Yet at the same time, it shouldn't be lost on anyone that Francis is the Pope who declared Óscar Romero a saint.
To be sure, with his 83rd birthday coming next week, Francis is showing no signs of slowing down. However, it can be said that by calling Chito Tagle to Rome, a new phase of his nearly eight-year pontificate is underway – one which will bring several long-gestating projects to completion.
Of course, one of those was already on tap for these weeks, with the crucial Post-Synodal Exhortation on Amazonia promised for "the end of the year." On the broader front, meanwhile, as 2019 marked the year in which Francis' voting cardinals first comprised a majority of the College – a figure only set to increase with time – that reality highlights two unique angles set to dominate the making of the next Pope, whenever it should come.
On one side, as Papa Bergoglio has halted Benedict XVI's practice of convening the College for a day of consultation prior to each Consistory – in large part so they could size each other up – what's now a majority of the current body of electors simply don't know each other at all, rendering anyone among them with a significant profile an immediately outsize figure, to an even greater degree than in the past.
Yet what's more, given Francis' insistence on turning away from the traditional centers of prestige to spread the bulk of his red hats across the church's far-flung "peripheries," and usually to smaller dioceses at that, the flip-side to the diversity and pastoral depth of his choices is the extent to which many of them, if not most, lack the administrative experience of running a sprawling, complex local church – let alone the Vatican – above all in terms of the bureaucracy that comes with it.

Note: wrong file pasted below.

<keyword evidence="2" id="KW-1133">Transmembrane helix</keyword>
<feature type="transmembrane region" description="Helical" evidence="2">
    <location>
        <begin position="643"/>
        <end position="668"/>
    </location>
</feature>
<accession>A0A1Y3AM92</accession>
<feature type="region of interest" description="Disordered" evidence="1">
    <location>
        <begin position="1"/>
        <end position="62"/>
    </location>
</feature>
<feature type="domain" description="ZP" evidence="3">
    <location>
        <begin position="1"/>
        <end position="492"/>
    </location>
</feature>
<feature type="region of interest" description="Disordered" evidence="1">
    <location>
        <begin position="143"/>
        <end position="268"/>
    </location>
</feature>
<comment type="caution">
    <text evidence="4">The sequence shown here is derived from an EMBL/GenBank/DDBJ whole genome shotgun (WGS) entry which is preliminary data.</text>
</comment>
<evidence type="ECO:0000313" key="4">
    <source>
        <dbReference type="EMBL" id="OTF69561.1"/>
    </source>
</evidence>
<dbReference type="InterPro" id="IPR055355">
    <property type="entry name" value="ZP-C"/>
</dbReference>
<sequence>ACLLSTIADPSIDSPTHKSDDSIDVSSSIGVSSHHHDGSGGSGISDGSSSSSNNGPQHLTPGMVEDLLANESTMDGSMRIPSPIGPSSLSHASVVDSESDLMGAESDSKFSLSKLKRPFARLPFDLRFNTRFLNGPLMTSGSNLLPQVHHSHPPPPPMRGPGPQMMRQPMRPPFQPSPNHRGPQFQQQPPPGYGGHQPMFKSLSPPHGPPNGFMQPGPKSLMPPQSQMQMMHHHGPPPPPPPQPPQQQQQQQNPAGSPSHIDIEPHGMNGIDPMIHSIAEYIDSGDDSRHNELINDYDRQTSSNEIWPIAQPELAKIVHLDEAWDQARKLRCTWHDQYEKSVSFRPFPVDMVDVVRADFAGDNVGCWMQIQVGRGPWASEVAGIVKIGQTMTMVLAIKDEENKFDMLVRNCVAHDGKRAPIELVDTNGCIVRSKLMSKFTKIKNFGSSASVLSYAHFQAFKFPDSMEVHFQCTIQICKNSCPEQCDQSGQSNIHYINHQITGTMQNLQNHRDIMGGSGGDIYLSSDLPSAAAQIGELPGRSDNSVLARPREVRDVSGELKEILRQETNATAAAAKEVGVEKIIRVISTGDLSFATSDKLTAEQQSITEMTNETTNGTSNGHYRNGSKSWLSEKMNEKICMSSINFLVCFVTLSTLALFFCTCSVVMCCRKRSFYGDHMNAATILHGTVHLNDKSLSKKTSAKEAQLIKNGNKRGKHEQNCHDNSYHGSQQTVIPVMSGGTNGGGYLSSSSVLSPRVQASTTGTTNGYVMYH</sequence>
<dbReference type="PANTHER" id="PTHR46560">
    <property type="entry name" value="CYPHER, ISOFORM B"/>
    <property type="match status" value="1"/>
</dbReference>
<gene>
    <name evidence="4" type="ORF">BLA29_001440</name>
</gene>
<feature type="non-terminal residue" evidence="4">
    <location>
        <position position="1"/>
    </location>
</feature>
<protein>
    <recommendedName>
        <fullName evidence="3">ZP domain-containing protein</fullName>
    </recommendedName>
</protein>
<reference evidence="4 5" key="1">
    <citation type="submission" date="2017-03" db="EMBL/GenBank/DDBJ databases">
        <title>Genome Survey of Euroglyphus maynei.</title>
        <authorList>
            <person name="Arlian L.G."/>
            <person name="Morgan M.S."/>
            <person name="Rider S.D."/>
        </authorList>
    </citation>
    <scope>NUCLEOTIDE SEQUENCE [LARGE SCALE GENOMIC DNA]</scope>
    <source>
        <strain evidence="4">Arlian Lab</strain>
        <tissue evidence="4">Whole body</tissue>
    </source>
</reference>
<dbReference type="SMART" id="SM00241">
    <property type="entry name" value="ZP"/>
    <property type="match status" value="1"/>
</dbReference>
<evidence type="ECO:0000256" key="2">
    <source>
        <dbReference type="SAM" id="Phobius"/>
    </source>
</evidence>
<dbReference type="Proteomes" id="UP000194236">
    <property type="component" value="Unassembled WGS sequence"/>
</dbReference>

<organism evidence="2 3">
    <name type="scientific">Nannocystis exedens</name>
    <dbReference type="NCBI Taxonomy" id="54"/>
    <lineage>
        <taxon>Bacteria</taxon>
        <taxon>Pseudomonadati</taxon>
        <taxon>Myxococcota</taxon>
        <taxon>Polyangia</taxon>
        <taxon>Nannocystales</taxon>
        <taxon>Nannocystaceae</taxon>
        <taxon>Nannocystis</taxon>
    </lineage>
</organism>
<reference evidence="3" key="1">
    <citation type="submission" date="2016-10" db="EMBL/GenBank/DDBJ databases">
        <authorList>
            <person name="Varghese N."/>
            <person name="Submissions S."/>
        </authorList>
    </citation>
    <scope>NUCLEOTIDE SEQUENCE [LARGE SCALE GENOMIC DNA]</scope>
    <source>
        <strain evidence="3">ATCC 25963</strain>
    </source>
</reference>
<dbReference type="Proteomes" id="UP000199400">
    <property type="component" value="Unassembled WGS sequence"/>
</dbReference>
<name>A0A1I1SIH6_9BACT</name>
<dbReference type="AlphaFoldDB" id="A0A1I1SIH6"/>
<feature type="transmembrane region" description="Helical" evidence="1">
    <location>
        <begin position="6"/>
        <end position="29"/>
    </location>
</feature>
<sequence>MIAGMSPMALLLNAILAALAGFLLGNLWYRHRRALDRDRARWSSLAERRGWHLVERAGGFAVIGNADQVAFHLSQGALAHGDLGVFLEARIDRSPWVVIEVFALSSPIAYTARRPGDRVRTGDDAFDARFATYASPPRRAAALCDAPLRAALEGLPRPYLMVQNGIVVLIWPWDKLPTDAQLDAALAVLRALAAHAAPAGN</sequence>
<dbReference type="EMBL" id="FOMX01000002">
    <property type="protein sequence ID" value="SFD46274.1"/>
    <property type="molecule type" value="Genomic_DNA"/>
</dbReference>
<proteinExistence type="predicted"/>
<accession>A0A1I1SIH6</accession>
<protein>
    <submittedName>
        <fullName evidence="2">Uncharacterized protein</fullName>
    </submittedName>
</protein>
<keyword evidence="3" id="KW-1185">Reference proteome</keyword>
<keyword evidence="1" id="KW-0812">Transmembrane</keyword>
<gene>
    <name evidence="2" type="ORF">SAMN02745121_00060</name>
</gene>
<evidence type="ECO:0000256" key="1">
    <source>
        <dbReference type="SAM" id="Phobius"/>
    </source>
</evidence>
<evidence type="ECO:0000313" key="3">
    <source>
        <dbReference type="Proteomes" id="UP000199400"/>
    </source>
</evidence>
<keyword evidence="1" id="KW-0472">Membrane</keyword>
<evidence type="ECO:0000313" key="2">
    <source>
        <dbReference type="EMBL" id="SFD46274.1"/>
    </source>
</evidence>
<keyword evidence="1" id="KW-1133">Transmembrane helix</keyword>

Here as well, Tagle's backstory stands out: even before taking the helm of Manila's fold of 4 million in 2011, his prior diocese of Imus in Cavite (his own hometown) comprised some 2.5 million Catholics.
As the selection of every new Pope essentially boils down to a sliding scale between pastoral gifts and aecumen in governance – that is, which mix of the two is deemed optimal for the ecclesial moment – how the incoming "Red Pope" fares in the crucible of a major Curial post (especially in the team he recruits to fill out his weaknesses) could well prove determinative for the future of the church, full stop.
Indeed, only a fool would dare prognosticate what a post-Francis stakes will look like – beyond the historic axiom that "Il Papa si fa in Conclave" ("The Pope is made in the Conclave," and there alone), what happened 2013 is more than sufficient proof of the perils of looking too far ahead.
Still, given the past century's precedent that anytime a single figure was perceived as "the man to beat" going in, he's tended to emerge in white – think Pius XII, Paul VI, even Tagle's own "maker," Benedict XVI – what was already one of the most compelling possibilities next time around just got bigger still. And whatever might happen from here, at least for now, that's nothing to sneeze at.